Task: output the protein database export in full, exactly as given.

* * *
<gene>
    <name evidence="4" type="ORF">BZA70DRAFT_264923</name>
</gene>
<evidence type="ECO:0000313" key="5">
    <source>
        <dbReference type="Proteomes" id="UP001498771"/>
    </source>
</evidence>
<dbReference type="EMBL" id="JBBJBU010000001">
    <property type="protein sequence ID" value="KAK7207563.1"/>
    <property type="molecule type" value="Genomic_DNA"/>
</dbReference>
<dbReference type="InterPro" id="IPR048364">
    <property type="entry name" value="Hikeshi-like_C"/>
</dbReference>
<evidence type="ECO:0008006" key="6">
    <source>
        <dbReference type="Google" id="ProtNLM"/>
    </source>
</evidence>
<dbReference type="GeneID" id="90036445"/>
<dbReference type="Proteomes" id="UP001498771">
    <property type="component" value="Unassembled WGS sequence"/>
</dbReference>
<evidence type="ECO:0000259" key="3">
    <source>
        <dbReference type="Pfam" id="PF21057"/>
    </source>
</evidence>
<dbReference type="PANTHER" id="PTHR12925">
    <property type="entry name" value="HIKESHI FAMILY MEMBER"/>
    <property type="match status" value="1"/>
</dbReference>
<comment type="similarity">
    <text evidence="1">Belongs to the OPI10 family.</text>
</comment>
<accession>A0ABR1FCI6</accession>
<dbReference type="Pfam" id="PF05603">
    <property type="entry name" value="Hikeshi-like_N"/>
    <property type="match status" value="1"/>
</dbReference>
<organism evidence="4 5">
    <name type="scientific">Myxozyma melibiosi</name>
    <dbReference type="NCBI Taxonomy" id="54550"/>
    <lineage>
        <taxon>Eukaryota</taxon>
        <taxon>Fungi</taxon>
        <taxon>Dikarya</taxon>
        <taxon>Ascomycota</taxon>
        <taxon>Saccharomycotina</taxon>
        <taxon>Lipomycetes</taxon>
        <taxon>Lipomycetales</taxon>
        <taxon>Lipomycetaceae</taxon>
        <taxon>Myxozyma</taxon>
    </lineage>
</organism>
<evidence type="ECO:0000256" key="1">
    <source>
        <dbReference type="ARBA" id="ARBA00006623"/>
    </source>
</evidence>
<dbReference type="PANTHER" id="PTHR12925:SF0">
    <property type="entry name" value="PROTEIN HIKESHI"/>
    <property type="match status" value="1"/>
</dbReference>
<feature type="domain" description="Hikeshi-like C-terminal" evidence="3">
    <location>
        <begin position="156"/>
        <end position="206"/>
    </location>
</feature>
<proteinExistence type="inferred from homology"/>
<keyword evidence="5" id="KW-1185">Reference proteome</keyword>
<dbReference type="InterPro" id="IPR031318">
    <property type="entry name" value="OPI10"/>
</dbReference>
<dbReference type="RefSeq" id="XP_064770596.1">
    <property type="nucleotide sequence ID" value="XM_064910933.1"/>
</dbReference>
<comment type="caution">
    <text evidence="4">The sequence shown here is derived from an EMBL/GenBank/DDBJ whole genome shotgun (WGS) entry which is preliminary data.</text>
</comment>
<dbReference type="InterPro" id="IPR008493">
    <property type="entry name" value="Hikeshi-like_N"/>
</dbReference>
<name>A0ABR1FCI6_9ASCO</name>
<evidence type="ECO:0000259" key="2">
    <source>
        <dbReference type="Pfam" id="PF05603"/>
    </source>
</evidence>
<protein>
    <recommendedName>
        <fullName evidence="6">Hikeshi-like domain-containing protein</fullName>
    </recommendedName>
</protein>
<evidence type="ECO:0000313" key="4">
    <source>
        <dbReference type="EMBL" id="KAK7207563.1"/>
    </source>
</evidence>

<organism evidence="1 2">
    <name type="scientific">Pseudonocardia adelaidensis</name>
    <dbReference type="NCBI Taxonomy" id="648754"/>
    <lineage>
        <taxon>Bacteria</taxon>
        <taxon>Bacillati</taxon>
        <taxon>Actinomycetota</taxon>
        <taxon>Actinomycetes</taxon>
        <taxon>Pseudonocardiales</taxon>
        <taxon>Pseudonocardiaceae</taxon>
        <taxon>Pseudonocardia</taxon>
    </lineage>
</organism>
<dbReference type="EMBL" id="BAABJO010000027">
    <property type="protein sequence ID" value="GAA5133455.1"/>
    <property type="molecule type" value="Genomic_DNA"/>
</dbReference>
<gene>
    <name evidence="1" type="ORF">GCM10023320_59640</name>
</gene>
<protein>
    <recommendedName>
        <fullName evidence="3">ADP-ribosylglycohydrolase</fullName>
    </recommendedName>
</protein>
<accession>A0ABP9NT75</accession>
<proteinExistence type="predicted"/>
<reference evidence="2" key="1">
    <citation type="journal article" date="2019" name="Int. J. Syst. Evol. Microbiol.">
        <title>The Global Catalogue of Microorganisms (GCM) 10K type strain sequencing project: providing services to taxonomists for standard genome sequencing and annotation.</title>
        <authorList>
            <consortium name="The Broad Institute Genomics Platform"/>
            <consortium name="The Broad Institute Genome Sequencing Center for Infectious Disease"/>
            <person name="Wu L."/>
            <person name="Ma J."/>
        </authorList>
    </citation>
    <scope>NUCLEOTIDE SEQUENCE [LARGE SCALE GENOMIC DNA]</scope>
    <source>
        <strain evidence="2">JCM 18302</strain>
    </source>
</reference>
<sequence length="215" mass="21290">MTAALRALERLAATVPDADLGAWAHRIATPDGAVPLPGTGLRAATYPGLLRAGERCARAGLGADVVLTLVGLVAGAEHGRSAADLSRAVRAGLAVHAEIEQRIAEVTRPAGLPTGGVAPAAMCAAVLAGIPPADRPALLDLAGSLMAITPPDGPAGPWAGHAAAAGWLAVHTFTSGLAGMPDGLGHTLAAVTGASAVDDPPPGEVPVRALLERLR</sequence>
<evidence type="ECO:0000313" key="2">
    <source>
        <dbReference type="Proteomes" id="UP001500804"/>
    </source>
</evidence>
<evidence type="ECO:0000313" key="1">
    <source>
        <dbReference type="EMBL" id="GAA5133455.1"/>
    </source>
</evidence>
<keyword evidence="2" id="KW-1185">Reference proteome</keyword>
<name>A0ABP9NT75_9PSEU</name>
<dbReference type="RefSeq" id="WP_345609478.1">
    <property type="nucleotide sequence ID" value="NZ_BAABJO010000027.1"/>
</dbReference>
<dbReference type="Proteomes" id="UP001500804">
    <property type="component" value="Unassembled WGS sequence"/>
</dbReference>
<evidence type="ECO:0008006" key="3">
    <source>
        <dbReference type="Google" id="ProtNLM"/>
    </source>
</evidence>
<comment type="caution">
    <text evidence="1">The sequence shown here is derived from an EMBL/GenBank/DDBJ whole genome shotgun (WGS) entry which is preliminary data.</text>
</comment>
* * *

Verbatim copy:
<gene>
    <name evidence="4" type="ORF">BZA70DRAFT_264923</name>
</gene>
<evidence type="ECO:0000313" key="5">
    <source>
        <dbReference type="Proteomes" id="UP001498771"/>
    </source>
</evidence>
<dbReference type="EMBL" id="JBBJBU010000001">
    <property type="protein sequence ID" value="KAK7207563.1"/>
    <property type="molecule type" value="Genomic_DNA"/>
</dbReference>
<dbReference type="InterPro" id="IPR048364">
    <property type="entry name" value="Hikeshi-like_C"/>
</dbReference>
<evidence type="ECO:0008006" key="6">
    <source>
        <dbReference type="Google" id="ProtNLM"/>
    </source>
</evidence>
<dbReference type="GeneID" id="90036445"/>
<dbReference type="Proteomes" id="UP001498771">
    <property type="component" value="Unassembled WGS sequence"/>
</dbReference>
<evidence type="ECO:0000259" key="3">
    <source>
        <dbReference type="Pfam" id="PF21057"/>
    </source>
</evidence>
<dbReference type="PANTHER" id="PTHR12925">
    <property type="entry name" value="HIKESHI FAMILY MEMBER"/>
    <property type="match status" value="1"/>
</dbReference>
<comment type="similarity">
    <text evidence="1">Belongs to the OPI10 family.</text>
</comment>
<accession>A0ABR1FCI6</accession>
<dbReference type="Pfam" id="PF05603">
    <property type="entry name" value="Hikeshi-like_N"/>
    <property type="match status" value="1"/>
</dbReference>
<organism evidence="4 5">
    <name type="scientific">Myxozyma melibiosi</name>
    <dbReference type="NCBI Taxonomy" id="54550"/>
    <lineage>
        <taxon>Eukaryota</taxon>
        <taxon>Fungi</taxon>
        <taxon>Dikarya</taxon>
        <taxon>Ascomycota</taxon>
        <taxon>Saccharomycotina</taxon>
        <taxon>Lipomycetes</taxon>
        <taxon>Lipomycetales</taxon>
        <taxon>Lipomycetaceae</taxon>
        <taxon>Myxozyma</taxon>
    </lineage>
</organism>
<evidence type="ECO:0000256" key="1">
    <source>
        <dbReference type="ARBA" id="ARBA00006623"/>
    </source>
</evidence>
<dbReference type="PANTHER" id="PTHR12925:SF0">
    <property type="entry name" value="PROTEIN HIKESHI"/>
    <property type="match status" value="1"/>
</dbReference>
<feature type="domain" description="Hikeshi-like C-terminal" evidence="3">
    <location>
        <begin position="156"/>
        <end position="206"/>
    </location>
</feature>
<proteinExistence type="inferred from homology"/>
<keyword evidence="5" id="KW-1185">Reference proteome</keyword>
<dbReference type="InterPro" id="IPR031318">
    <property type="entry name" value="OPI10"/>
</dbReference>
<dbReference type="RefSeq" id="XP_064770596.1">
    <property type="nucleotide sequence ID" value="XM_064910933.1"/>
</dbReference>
<comment type="caution">
    <text evidence="4">The sequence shown here is derived from an EMBL/GenBank/DDBJ whole genome shotgun (WGS) entry which is preliminary data.</text>
</comment>
<dbReference type="InterPro" id="IPR008493">
    <property type="entry name" value="Hikeshi-like_N"/>
</dbReference>
<name>A0ABR1FCI6_9ASCO</name>
<evidence type="ECO:0000259" key="2">
    <source>
        <dbReference type="Pfam" id="PF05603"/>
    </source>
</evidence>
<protein>
    <recommendedName>
        <fullName evidence="6">Hikeshi-like domain-containing protein</fullName>
    </recommendedName>
</protein>
<evidence type="ECO:0000313" key="4">
    <source>
        <dbReference type="EMBL" id="KAK7207563.1"/>
    </source>
</evidence>

<organism evidence="1 2">
    <name type="scientific">Pseudonocardia adelaidensis</name>
    <dbReference type="NCBI Taxonomy" id="648754"/>
    <lineage>
        <taxon>Bacteria</taxon>
        <taxon>Bacillati</taxon>
        <taxon>Actinomycetota</taxon>
        <taxon>Actinomycetes</taxon>
        <taxon>Pseudonocardiales</taxon>
        <taxon>Pseudonocardiaceae</taxon>
        <taxon>Pseudonocardia</taxon>
    </lineage>
</organism>
<dbReference type="EMBL" id="BAABJO010000027">
    <property type="protein sequence ID" value="GAA5133455.1"/>
    <property type="molecule type" value="Genomic_DNA"/>
</dbReference>
<gene>
    <name evidence="1" type="ORF">GCM10023320_59640</name>
</gene>
<protein>
    <recommendedName>
        <fullName evidence="3">ADP-ribosylglycohydrolase</fullName>
    </recommendedName>
</protein>
<accession>A0ABP9NT75</accession>
<proteinExistence type="predicted"/>
<reference evidence="2" key="1">
    <citation type="journal article" date="2019" name="Int. J. Syst. Evol. Microbiol.">
        <title>The Global Catalogue of Microorganisms (GCM) 10K type strain sequencing project: providing services to taxonomists for standard genome sequencing and annotation.</title>
        <authorList>
            <consortium name="The Broad Institute Genomics Platform"/>
            <consortium name="The Broad Institute Genome Sequencing Center for Infectious Disease"/>
            <person name="Wu L."/>
            <person name="Ma J."/>
        </authorList>
    </citation>
    <scope>NUCLEOTIDE SEQUENCE [LARGE SCALE GENOMIC DNA]</scope>
    <source>
        <strain evidence="2">JCM 18302</strain>
    </source>
</reference>
<sequence length="215" mass="21290">MTAALRALERLAATVPDADLGAWAHRIATPDGAVPLPGTGLRAATYPGLLRAGERCARAGLGADVVLTLVGLVAGAEHGRSAADLSRAVRAGLAVHAEIEQRIAEVTRPAGLPTGGVAPAAMCAAVLAGIPPADRPALLDLAGSLMAITPPDGPAGPWAGHAAAAGWLAVHTFTSGLAGMPDGLGHTLAAVTGASAVDDPPPGEVPVRALLERLR</sequence>
<evidence type="ECO:0000313" key="2">
    <source>
        <dbReference type="Proteomes" id="UP001500804"/>
    </source>
</evidence>
<evidence type="ECO:0000313" key="1">
    <source>
        <dbReference type="EMBL" id="GAA5133455.1"/>
    </source>
</evidence>
<keyword evidence="2" id="KW-1185">Reference proteome</keyword>
<name>A0ABP9NT75_9PSEU</name>
<dbReference type="RefSeq" id="WP_345609478.1">
    <property type="nucleotide sequence ID" value="NZ_BAABJO010000027.1"/>
</dbReference>
<dbReference type="Proteomes" id="UP001500804">
    <property type="component" value="Unassembled WGS sequence"/>
</dbReference>
<evidence type="ECO:0008006" key="3">
    <source>
        <dbReference type="Google" id="ProtNLM"/>
    </source>
</evidence>
<comment type="caution">
    <text evidence="1">The sequence shown here is derived from an EMBL/GenBank/DDBJ whole genome shotgun (WGS) entry which is preliminary data.</text>
</comment>